The Columbiana County Counseling Center opened in
1963 and, for over four decades, has been helping
individuals and families obtain the support needed to
live a mentally healthy life. We have a
long-standing history of providing professional help for
people experiencing emotional and substance abuse
problems, behavioral challenges and relationship
In the past, treatment of the
mentally ill was often less than humane. Warehousing the mentally ill
in insane asylums or "lunatic asylums" was common as recently as 60 years
ago. These places were often dirty, lacked privacy, and offered
nothing in the way of medical or therapeutic care. People who were
considered mentally ill were placed in straitjackets or cages to control
In the 1950's, the discovery of psychotropic
drugs that effectively controlled many types of mental illness marked the
first breakthrough for victims of mental illness. Suddenly there was
hope for the many people who previously would have spent their lives behind
the locked doors of a psychiatric institution.
This is where OUR story begins!
Center became a reality, there was an idea.
Before there was this place where people are
helped, there were people with a vision who
had the audacity to dream, and to dream
-excerpt from the 25 year commemorative
One of these dreamers, and a pioneer in local mental
health treatment, was Juvenile Court Judge Louis H. Tobin. Because of
his position, he witnessed, firsthand, the correlation between emotional
distress and antisocial behavior. His deep compassion for Columbiana
County's delinquent youth was a driving force in seeking and promoting
methods other than incarceration for youthful offenders.
In 1956, a concerned group of 30 local
citizens met at Lisbon's Wick Hotel and formed the Columbiana Mental Health
Association. Four years later the Reverend Laten Carter suggested that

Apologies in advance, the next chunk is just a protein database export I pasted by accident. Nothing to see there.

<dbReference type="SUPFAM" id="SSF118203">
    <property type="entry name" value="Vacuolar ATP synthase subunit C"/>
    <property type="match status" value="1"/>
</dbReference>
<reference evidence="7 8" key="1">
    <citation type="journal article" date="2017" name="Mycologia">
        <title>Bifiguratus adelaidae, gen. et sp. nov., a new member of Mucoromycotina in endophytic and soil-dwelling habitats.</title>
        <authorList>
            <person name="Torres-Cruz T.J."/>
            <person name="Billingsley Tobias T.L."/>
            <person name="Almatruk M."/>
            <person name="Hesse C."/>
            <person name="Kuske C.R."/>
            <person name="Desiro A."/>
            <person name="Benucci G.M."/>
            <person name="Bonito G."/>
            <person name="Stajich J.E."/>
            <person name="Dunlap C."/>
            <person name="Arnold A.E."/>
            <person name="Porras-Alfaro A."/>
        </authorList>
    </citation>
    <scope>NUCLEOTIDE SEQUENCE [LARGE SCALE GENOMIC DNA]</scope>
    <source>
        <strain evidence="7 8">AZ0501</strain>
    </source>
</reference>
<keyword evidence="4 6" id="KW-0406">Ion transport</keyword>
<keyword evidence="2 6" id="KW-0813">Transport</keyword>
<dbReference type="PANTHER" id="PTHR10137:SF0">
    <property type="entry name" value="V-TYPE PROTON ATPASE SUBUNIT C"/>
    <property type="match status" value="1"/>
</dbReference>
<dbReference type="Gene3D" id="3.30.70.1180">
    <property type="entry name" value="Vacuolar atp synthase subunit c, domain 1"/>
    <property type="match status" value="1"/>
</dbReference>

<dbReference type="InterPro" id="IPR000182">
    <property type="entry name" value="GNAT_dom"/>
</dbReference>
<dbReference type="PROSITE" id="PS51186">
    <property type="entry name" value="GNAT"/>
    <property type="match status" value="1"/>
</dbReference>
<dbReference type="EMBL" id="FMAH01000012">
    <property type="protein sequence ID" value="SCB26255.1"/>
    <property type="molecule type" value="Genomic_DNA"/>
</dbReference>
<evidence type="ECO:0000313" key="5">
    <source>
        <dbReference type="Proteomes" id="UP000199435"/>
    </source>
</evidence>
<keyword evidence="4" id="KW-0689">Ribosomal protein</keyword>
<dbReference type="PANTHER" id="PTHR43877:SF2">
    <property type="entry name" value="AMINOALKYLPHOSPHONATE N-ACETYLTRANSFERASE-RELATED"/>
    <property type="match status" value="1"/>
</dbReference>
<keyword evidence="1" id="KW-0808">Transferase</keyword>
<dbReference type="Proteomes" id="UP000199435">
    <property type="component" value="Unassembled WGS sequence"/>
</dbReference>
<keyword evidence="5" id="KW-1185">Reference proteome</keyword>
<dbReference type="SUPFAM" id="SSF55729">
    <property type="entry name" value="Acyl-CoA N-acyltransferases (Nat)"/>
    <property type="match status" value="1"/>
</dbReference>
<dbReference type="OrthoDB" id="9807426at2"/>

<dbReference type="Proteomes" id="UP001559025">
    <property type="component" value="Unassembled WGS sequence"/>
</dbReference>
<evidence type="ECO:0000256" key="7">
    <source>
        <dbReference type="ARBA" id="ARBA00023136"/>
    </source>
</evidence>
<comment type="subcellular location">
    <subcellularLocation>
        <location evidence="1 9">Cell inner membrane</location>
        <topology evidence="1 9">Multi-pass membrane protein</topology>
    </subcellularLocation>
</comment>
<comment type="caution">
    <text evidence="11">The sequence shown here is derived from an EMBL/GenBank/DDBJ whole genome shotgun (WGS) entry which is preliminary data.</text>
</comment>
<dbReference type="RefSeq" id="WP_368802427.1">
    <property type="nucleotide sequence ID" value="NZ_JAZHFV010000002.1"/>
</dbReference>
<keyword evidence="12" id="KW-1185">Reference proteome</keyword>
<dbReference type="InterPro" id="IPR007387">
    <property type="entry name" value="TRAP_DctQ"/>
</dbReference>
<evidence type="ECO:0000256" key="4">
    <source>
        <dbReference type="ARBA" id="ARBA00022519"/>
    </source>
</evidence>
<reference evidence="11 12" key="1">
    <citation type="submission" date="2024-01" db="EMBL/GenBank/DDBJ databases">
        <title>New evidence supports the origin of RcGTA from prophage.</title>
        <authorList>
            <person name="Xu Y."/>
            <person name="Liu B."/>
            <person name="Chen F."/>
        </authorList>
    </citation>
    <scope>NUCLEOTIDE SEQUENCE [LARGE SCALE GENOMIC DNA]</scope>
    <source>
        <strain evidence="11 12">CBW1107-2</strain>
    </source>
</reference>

the Association develop a Mental Health Clinic, and so, in the fall of 1962,
a Mental Health Campaign kicked off with Judge Tobin as chairman of the
committee. Additional members of this committee included Reverend
George Sweeney, Bryce Kendall, William Shoub, Alice Herriott and Warren
This treatment was based on
ignorance and fear, as an illness of the brain seemed more frightening than
a physical illness. Even today, mental illness is still misunderstood
by a large segment of our population.
"Our chosen way is not
filled with production quotas, time clocks and marketing schemes. Our way
is one of humility and understanding. Our reward is the smile after a
frown and trust after fear. It's enough for us to see the gleam in a
child's eye and feel relief in an adult's handshake. Our goal is seeing needs
met and the release of stress and confusion. We long for a peaceful heart.
We work for a healthy spirit."
-excerpt from the
35 year commemorative booklet
Judge Louis H. Tobin......
Mental Health Clinic
On November 1, 1963, The Columbiana
County Mental Health Clinic opened with Jekabs Knezinskis, M.D.,
psychiatrist, as director. The Clinic was housed in the "Rigby House"
at 343 East Lincoln Way in Lisbon.
A new board of trustees was named to take
responsibility for this clinic. Charter board members were Judge
Tobin, Harold Hoprich, Alice Herriott, Charles R. McKenzie, Rev. George
Sweeney, Bryce W. Kendall, Mrs. J. Donald Thompson, Mrs. Paul Hum and Frank
In November of 1964, Dr. Knezinskis announced
his resignation and services were suspended until a new director could be
In April of 1965, Donald G. Roberts (pictured below) was named director and in
1966 the Clinic moved next door into the Harold Kepner property at 339 East
Lincoln Way. Under Roberts direction, the Mental Health Clinic
continued to grow and new staff members were added.
By February of 1973, with staff outgrowing the
current location, plans were announced for a new
building to be placed on a rural site just east of
Ground Breaking Ceremony